SCA dismisses ruling that denied attorneys their legal fees in claim against RAF
High court had no authority to rule on what amounted to unfounded allegations of misbehaviour, Supreme Court of Appeal says
The Supreme Court of Appeal has dismissed as “procedurally flawed and irregular” a high court’s decision to prevent a legal firm from charging a client for services rendered in a claim against the Road Accident Fund (RAF) due to concerns about the calculation of the bill.
The SCA ruled there was no basis for the lower court to have made such a decision and the firm can now proceed to determine the exact amount to charge.
In 2014, Danny Sibiya was in an car accident in Mpumalanga and appointed Du Toit-Smuts Attorneys to obtain a claim from the RAF. Sibiya signed an agreement with the attorneys to pay them from the proceeds of a successful claim or from his own pocket if the court ruled against him.
In 2021, the RAF conceded its responsibility to pay Sibiya’s claim — the amount was not disclosed — as well as the legal costs.
The costs were set down for taxation — a process in which a taxing master, cost specialists and lawyers determine the costs, including the preparation of court papers and other charges based on various court rates and tariffs. Remaining charges could then be charged to Sibiya himself.
The taxing master raised concerns with the attorneys about the fee arrangements with Sibiya and sent the matter to Mpumalanga high court judge president Frans Legodi.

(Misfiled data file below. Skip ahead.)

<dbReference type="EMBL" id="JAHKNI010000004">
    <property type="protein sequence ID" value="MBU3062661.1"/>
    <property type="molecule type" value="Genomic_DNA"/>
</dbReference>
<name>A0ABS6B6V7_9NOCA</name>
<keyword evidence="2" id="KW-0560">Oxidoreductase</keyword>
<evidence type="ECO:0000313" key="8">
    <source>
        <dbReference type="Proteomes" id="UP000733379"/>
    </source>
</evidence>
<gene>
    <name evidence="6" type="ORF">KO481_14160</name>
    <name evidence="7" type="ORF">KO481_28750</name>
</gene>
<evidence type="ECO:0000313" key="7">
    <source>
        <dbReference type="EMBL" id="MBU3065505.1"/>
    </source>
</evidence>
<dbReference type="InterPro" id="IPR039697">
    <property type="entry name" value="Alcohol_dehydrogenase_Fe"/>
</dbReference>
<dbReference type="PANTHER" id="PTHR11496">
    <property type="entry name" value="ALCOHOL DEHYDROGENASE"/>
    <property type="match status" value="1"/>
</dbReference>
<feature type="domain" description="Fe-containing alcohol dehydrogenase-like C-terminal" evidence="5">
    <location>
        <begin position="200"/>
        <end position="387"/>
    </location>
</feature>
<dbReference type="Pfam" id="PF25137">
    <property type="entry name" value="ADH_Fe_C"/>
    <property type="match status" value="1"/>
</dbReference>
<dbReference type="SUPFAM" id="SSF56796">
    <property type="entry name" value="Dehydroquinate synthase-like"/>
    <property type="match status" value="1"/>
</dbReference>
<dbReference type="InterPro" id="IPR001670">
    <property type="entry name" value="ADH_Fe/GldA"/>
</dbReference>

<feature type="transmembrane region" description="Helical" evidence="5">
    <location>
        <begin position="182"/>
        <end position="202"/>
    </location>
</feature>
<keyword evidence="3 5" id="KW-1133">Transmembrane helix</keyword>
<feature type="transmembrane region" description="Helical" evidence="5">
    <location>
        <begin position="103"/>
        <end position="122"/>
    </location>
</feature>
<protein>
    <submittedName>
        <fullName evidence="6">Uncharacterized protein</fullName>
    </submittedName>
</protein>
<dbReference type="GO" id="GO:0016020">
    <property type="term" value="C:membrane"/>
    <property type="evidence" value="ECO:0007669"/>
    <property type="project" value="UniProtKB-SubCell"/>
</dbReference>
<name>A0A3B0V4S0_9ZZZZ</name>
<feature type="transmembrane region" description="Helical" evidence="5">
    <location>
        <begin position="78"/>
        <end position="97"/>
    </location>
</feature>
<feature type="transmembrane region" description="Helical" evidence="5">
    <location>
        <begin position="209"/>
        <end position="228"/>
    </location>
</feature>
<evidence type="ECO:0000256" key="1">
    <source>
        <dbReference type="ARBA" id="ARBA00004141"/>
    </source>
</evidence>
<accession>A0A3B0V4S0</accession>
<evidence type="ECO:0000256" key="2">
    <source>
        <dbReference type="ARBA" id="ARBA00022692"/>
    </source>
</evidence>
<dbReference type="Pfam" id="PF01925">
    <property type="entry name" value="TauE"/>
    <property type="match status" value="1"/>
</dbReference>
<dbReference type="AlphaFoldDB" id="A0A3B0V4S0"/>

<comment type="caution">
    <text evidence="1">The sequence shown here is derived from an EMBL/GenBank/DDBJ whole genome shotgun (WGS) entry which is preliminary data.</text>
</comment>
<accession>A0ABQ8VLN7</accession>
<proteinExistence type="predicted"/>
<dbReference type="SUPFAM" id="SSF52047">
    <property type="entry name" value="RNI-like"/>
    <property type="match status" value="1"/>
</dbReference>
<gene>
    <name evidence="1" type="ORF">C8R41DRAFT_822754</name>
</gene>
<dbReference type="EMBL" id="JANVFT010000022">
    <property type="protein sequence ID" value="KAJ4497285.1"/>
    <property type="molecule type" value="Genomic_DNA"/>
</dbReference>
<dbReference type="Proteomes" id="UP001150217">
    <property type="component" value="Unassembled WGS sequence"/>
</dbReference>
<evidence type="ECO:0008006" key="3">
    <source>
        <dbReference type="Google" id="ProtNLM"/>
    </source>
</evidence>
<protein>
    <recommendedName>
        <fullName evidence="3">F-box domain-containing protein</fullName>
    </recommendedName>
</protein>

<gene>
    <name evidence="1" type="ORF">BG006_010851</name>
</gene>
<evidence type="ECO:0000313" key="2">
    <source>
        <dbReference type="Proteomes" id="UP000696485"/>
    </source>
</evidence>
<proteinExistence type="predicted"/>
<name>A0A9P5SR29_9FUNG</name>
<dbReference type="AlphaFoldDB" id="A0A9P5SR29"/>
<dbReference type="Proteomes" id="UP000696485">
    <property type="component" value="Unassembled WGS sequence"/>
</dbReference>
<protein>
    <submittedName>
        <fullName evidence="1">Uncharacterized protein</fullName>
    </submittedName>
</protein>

In 2022, Legodi found the agreement with Sibiya was unlawful and ruled that he withhold payment. The judge president also referred Du Toit-Smuts Attorneys to the Legal Practice Council, prompting their appealed to the SCA.
Writing for a unanimous court on Monday, appeal judge Yvonne Mbatha overturned Legodi’s ruling noting that “nothing required the intervention of the judge president at that stage” and that handling of the matter was “irregular”.
Mbatha noted the basis of the taxing master sending referring the matter to the judge president was based on a concern that the attorneys had “misbehave[d]” during the taxation. However, Mbatha said “there was ... no evidence of any misbehaviour”.
Even assuming there had been misbehaviour, the judge president was only empowered to “deal with misbehaviour of a party or [lawyer] ... and nothing else.” That would have had nothing to do with the agreement, the amounts and so on discussed in the taxation proceedings, Mbatha said, adding that Legodi’s ruling was “procedurally flawed and irregular”.
Mbatha also noted that despite the attorneys pointing out the purpose of the referral, Legodi “astoundingly ... proceeded with the irregular process”. Furthermore, Legodi “did not inform nor invite the parties, including the RAF, to make representations regarding the fee agreement and its legality”.
Again, the purpose of the referral was misbehaviour, not the legality of any fee agreement. “The handling of the matter by the court in chambers,” Mbatha ruled, “was irregular, a hearing by ambush and a breach of one of the fundamental principles of our law, the right to be heard”.
She also noted the court “cast aspersions” on Du Toit-Smuts Attorneys’ professionalism by seeking the Legal Practice Council’s involvement. That in itself warranted the appeal succeeding, she said.
Lawyers’ fees in claims against the RAF has been a contentious issue recently. In November, the Special Investigating Unit (SIU) recovered more than R317m erroneously paid to lawyers by the RAF. According to the SIU, several lawyers signed acknowledgments of debt totalling about R70m and others had refunded duplicate payments directly to the SIU.
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